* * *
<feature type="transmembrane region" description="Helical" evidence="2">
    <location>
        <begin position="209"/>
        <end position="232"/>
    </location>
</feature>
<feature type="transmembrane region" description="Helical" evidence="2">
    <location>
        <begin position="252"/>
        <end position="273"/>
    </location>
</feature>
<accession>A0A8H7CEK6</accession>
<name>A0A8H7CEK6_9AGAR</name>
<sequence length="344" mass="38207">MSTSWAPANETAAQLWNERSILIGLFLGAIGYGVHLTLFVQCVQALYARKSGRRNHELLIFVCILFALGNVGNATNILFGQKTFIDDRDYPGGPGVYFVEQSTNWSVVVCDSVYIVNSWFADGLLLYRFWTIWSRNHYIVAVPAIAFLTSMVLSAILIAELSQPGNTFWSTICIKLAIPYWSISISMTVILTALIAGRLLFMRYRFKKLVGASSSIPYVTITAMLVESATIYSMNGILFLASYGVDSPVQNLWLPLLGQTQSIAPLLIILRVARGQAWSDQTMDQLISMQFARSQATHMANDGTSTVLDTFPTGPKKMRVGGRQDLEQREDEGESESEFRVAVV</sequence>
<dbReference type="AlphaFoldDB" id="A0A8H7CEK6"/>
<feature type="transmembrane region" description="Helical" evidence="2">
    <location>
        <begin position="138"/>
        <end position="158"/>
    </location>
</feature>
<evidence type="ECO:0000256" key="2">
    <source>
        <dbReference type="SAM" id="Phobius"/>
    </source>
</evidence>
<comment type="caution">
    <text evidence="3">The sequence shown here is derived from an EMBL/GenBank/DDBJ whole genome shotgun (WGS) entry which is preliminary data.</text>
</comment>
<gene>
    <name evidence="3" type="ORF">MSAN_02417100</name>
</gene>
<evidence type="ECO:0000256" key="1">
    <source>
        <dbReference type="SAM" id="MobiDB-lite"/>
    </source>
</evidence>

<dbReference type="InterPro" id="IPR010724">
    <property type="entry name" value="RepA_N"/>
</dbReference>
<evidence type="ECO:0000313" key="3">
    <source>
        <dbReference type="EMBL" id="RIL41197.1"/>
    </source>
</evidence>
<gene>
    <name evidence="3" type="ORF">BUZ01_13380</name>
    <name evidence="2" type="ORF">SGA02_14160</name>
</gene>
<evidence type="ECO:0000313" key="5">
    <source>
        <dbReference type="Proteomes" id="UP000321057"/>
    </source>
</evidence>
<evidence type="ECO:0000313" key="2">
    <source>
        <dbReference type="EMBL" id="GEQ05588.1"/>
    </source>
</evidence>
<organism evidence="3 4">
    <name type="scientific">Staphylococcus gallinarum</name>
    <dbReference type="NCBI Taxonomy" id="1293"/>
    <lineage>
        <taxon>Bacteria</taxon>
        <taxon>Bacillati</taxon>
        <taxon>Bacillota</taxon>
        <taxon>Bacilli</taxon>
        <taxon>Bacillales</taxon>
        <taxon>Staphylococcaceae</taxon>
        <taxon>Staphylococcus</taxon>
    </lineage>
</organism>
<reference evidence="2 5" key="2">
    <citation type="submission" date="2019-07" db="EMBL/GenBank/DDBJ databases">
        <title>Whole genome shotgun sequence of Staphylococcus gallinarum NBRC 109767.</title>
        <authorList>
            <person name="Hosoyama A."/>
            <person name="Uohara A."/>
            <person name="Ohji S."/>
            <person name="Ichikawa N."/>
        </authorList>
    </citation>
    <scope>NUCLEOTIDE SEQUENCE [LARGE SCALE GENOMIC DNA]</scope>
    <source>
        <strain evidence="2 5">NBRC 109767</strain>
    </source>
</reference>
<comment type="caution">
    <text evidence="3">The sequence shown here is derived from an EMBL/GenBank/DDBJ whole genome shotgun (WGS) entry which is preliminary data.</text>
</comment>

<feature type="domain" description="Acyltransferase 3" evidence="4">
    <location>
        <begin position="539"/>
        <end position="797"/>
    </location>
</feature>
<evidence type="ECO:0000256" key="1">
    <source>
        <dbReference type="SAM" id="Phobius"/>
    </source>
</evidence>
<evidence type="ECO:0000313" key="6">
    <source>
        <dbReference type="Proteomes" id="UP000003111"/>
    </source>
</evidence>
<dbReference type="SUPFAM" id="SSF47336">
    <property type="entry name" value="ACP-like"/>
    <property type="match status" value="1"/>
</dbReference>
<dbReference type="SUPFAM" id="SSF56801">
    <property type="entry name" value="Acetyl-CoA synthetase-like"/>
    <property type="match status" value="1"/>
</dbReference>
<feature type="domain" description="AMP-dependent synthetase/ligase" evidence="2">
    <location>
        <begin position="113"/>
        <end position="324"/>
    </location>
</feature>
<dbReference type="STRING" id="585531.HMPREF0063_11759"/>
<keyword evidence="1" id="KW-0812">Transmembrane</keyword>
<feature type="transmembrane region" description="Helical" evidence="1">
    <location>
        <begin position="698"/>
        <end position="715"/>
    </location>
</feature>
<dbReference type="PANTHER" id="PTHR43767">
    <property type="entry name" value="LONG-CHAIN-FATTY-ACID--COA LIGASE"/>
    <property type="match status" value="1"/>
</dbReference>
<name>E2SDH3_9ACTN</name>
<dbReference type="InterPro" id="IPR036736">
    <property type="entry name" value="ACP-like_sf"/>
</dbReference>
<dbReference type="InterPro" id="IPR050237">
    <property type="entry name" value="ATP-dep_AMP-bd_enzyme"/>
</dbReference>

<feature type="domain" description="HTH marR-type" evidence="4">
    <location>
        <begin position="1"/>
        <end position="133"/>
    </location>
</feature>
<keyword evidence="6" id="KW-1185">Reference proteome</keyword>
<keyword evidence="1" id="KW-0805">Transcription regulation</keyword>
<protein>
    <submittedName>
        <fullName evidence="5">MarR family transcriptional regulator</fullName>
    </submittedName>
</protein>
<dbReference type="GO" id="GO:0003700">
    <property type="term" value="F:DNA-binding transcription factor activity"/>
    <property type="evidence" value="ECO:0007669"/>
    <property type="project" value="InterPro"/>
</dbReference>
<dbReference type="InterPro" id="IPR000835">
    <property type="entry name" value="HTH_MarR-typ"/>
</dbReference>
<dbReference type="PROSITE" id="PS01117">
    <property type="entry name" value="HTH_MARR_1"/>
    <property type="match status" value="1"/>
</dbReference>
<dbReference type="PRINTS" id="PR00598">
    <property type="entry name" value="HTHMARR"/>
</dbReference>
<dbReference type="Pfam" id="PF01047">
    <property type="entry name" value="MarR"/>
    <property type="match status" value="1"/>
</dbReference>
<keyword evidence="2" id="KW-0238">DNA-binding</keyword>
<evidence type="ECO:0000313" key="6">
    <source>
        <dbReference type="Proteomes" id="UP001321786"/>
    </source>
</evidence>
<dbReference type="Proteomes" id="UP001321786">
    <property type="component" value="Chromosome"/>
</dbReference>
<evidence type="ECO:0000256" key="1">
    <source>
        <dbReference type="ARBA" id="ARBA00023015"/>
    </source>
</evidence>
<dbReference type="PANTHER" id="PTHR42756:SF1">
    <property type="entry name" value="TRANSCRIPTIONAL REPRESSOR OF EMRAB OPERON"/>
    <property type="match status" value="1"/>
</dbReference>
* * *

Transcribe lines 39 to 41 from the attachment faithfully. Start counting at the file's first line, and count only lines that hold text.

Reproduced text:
<dbReference type="InterPro" id="IPR010724">
    <property type="entry name" value="RepA_N"/>
</dbReference>